When I was a child, winters didn’t feel so cold.
And so Japan’s answer to Six Feet and Under begins, a hint perhaps of the sublime script, music, pathos, cinematography and excellent comic timing; a worthy winner of the 2009 Oscar for Best Foreign Film.
An unemployed cellist moves back to his home town and answers an obscure ad -
Working with departures
Surely this must become standard recruitment ad blurb for undertakers around the world. And indeed how does one vet future employees
Are you willing to work hard, yes came the reply you’re hired!
Don’t you just love the simplicity!
First case an elderly lady who has been dead for over two weeks! Yikes! Its one thing to dress a living being in a kimono, you simply admire the skill that is needed to dress the dead in a kimono. The moving ceremony had me thinking of the Ancient Egyptians Book of the Dead, and I wondered how true was this movie in depicting this Japanese ceremony?
Well cast – Masahiro Motoki leads a great cast, a wonderful tear jerker, and a must see. On a side, what makeup do the dead use – L’Oreal, Makeup Forever, Aveda………… sorry I have a habit of spotting silly things in the credits.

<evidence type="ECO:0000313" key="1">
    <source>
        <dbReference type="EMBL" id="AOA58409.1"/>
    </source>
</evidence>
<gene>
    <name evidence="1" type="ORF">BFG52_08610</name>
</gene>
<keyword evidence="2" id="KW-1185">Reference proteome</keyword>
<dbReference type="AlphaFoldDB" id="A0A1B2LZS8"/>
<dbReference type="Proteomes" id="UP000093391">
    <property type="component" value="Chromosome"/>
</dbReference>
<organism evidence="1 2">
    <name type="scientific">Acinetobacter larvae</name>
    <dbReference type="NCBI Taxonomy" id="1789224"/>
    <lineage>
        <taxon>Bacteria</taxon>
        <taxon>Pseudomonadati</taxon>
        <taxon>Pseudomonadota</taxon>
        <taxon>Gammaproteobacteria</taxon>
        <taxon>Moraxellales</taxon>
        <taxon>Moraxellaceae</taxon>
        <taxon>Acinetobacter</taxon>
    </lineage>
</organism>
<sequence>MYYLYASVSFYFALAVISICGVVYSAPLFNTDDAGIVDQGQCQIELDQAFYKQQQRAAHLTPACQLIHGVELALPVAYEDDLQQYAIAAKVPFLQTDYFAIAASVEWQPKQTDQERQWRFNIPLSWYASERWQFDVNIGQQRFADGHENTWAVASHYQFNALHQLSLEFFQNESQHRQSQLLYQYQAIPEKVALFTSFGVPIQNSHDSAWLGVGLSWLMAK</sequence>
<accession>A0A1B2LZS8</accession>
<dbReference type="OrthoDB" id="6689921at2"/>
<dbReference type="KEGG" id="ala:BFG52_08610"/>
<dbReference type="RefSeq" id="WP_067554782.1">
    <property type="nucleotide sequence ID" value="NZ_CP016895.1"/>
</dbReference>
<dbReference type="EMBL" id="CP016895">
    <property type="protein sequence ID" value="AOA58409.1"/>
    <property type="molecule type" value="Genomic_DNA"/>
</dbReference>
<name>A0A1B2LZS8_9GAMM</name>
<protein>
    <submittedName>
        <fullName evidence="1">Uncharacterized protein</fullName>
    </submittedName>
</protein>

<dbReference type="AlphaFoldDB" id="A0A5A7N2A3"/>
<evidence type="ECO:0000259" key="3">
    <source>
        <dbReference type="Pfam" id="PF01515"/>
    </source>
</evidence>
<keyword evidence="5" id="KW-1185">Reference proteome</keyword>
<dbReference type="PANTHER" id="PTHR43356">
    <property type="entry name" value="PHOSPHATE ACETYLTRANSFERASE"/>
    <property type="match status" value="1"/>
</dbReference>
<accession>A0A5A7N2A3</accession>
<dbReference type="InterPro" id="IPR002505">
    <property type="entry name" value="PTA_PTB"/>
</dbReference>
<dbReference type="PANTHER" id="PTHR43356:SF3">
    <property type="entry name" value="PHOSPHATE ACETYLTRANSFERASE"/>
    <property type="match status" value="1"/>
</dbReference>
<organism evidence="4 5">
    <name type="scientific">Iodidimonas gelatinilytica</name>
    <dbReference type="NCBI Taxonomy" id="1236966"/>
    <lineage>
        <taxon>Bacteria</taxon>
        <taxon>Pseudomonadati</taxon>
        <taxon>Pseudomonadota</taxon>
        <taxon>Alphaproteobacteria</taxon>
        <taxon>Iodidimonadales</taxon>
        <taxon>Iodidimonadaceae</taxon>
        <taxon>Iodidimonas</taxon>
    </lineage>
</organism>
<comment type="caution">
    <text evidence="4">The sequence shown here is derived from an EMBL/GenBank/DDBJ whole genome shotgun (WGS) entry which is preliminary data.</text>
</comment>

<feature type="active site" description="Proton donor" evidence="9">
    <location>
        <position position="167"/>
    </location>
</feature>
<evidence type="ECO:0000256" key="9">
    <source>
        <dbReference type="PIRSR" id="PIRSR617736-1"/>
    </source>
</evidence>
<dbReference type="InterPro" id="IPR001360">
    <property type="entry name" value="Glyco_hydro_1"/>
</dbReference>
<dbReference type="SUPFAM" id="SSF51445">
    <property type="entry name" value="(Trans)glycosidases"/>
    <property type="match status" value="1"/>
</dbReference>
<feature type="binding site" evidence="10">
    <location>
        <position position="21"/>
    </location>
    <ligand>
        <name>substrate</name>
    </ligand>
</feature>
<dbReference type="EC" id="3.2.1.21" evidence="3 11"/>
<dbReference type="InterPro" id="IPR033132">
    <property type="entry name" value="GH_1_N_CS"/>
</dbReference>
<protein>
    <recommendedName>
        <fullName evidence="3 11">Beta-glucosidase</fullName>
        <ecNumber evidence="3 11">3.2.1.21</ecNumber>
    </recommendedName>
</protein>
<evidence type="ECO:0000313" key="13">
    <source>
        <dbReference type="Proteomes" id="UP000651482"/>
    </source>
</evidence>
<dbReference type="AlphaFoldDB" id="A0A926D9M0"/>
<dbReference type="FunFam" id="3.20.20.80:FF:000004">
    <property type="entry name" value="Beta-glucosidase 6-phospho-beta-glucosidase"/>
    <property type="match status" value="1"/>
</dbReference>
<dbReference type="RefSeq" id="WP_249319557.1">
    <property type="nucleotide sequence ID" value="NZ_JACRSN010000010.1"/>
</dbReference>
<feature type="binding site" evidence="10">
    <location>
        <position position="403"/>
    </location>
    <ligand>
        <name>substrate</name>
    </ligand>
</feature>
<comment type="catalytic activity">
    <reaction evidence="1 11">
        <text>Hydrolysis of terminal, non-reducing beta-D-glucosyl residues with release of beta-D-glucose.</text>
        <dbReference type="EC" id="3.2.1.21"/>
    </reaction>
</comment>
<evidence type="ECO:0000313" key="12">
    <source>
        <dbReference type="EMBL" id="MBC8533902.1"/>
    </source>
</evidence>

Some of my favourite quotes:
The living eat the dead, unless they’re plants.
Unless you want to die, eat and if you eat, eat well.
No problems of religious affiliation?
Its’ fine, Buddhist, Christian, Islam, Hindu we handle anything.
Dying doesn’t mean the end, you go through it and onto the next thing. It’s a gate….. off you go. We’ll meet again.
The film was loosely based on Shinmon Aokis’ Coffinman: The Journal of a Buddhist Mortician. A wonderful quote
Day after day all I see are dead people. And so the dead appear to me as serene, even beautiful. By contrast, the despicableness of the living began to irk me – the living, who, out of their fear of death, peer into the faces of the dead with fear and trepidation in their eyes. As they watch me washing the deceased, I can sense their lines of sight mixed with feelings of alarm, fear, sadness, affection, and anger piercing me from behind.
Though the faces of the dead engross me, in the course of being in contact with the dead on a daily basis, I began to notice that the faces of the dead were invariably gentle ones. During their lives I don’t know what right or wrong they might have done, but it seems to have no bearing on them now. It doesn’t matter whether their beliefs were thick or thin, whether they belonged to this denomination or that, whether they were interested in religion or not. Nothing they have done goes to making the dead wear such gentle faces.